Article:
As such, while a realtor has flexibility over the name of their corporation, a realtor should be cautious of not selecting a corporation name that may give this trading perception to the public. While a numbered company can be used (e.g., 1234567 Ontario Inc. – the numbers being issued by the Ministry of Government and Consumer Services upon incorporation), many of my clients have recently chosen to adopt the format of Name Personal Real Estate Corporation.
There are no restrictions in place that limit the ability of the PREC to carry on activities other than their real estate services, with the exception of a realtor receiving compensation for a trade in real estate (certain criteria has to be met for this to occur without PREC registration).
As such, while the Articles of Incorporation can optionally specify restrictions on business activities if the realtor chooses, there is no requirement to outline any restriction within the Articles. In some other professions, there are requirements wherein the Articles of Incorporation are ultimately registered / approved by regulatory bodies prior to a Certificate of Authorization being issued. Fortunately, the PRECs are a bit simpler to set up from this perspective as no registration or certificates are required where certain conditions are met.
With no limitations in place, this also means that the earnings retained inside the PREC can be used to accumulate wealth of the realtor. For example, retained earnings can be used to build a portfolio of investments, real estate properties, and rental properties. However, prior to building an investment portfolio, investing in real estate, or acquiring a rental property, you should always reach out to your MNP advisor who can explain the tax implications of doing so and provide recommendations to you on where to hold such investments. For example, perhaps establishing a holding corporation might be more appropriate in certain circumstances.
The legislation requires all the equity shares (e.g., voting common shares) of a PREC must be legally and beneficially owned, directly or indirectly, by the controlling shareholder. The controlling shareholder must be the individual realtor. As such, a holding corporation can be established and can own the equity shares of the PREC provided that the same individual realtor holds all the equity shares of the holding corporation that owns the PREC. This would be an example of indirect ownership.
Family members are also permitted to own non-equity shares directly or indirectly, which also means that family members can own non-equity shares of the holding corporation that owns the PREC. Please speak with your MNP advisor on whether a holding corporation structure would be beneficial in your circumstances.
Many real estate agents operate as part of a team. Each PREC must be controlled by one individual realtor and, as previously discussed, the definition of controlling shareholder within the regulation means the controlling shareholder owns all the equity shares of the PREC. This means that a group of realtors cannot come together to own equity shares of one PREC. Instead, each individual realtor will require their own PREC.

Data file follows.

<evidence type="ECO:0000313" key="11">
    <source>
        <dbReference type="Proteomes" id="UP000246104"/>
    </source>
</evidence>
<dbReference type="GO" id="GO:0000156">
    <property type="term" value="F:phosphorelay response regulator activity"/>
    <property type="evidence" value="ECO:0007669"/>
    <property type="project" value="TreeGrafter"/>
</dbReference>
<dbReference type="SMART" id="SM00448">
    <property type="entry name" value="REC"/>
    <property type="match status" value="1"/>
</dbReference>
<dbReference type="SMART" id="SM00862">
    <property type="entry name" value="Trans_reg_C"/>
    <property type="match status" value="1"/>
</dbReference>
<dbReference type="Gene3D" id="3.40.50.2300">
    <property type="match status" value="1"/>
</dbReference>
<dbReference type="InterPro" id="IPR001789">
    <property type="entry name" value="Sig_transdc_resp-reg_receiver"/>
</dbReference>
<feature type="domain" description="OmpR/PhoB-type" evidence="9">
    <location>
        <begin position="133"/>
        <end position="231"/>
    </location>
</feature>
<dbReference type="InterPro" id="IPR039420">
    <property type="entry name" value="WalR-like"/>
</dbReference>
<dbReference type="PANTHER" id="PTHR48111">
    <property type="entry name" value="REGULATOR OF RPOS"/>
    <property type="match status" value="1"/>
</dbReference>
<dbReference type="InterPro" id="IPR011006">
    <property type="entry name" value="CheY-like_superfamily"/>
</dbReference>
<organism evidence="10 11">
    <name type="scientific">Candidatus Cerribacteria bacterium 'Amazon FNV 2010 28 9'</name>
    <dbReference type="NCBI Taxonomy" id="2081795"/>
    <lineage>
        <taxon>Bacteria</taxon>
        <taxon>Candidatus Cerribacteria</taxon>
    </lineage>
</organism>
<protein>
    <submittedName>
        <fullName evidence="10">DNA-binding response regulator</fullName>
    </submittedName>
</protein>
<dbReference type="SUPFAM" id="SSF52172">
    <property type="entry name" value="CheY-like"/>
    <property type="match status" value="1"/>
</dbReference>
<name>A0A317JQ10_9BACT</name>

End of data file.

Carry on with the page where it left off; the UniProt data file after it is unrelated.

In the case of realtors who are spouses, this can increase the compliance costs associated with having a corporate structure in place from a family perspective as there would be two PRECs instead of one. However, it is unavoidable. From my readings into why there is this limitation, I understand the restriction was designed to permit RECO to identify and discipline an individual registrant where required for each PREC without creating the requirement of each PREC to be registered.
Realtors continuing to operate in a team should review the agreements with each other and the brokerage to ensure that all agreements are updated to reflect the use of individual PRECs amongst the team members that have individual PRECs in place.
The ability for realtors to incorporate a PREC has been a long time coming. Now that it’s finally here, some of you may be hesitant to make the leap. You fundamentally understand the benefits, but a corporation can bring a lot of unknowns and work. This includes the actual process of incorporating, shutting down your unincorporated business accounts with the Canada Revenue Agency, opening new business accounts for the corporation with the Canada Revenue Agency, shutting down an old unincorporated business bank account and opening new corporate bank account, transitioning accounting systems for a different entity, learning how to pay yourself from your corporation, new filing deadlines and additional compliance obligations, etc.
MNP is here to guide you through this entire process on a step-by-step basis. Through our corporate services and online bookkeeping service, ease, we can take care of many of the tasks on your behalf to make the transition from unincorporated to incorporated as seamless as possible. You can then focus on doing what you do best: real estate. In turn, we can take pride in knowing that we are working with you to identify, develop, and meet your goals – both in life and in business. Just like in your business, the relationship matters.
To find out more about PRECs, view MNP’s webinar
What Bill 145 Means for Realtorshere. Or contact Emily Mantle, CPA, CA at
Related Topics:Personal Tax; Tax Rates